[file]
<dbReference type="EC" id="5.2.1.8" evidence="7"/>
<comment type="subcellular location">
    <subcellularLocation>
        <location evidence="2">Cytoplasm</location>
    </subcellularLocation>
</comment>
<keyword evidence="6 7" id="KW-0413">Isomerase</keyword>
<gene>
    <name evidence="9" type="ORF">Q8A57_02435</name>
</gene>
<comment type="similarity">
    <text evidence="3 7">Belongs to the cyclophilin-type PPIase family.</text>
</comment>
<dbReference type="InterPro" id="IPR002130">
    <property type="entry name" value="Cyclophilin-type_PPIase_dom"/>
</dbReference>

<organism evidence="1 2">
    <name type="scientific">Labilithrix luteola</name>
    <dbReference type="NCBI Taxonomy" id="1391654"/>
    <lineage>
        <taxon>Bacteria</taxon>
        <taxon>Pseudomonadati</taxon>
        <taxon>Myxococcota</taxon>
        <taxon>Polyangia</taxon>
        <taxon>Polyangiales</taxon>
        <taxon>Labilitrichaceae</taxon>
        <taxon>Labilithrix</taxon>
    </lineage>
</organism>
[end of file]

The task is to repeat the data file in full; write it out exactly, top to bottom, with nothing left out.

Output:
<dbReference type="EC" id="5.2.1.8" evidence="7"/>
<comment type="subcellular location">
    <subcellularLocation>
        <location evidence="2">Cytoplasm</location>
    </subcellularLocation>
</comment>
<keyword evidence="6 7" id="KW-0413">Isomerase</keyword>
<gene>
    <name evidence="9" type="ORF">Q8A57_02435</name>
</gene>
<comment type="similarity">
    <text evidence="3 7">Belongs to the cyclophilin-type PPIase family.</text>
</comment>
<dbReference type="InterPro" id="IPR002130">
    <property type="entry name" value="Cyclophilin-type_PPIase_dom"/>
</dbReference>

<organism evidence="1 2">
    <name type="scientific">Labilithrix luteola</name>
    <dbReference type="NCBI Taxonomy" id="1391654"/>
    <lineage>
        <taxon>Bacteria</taxon>
        <taxon>Pseudomonadati</taxon>
        <taxon>Myxococcota</taxon>
        <taxon>Polyangia</taxon>
        <taxon>Polyangiales</taxon>
        <taxon>Labilitrichaceae</taxon>
        <taxon>Labilithrix</taxon>
    </lineage>
</organism>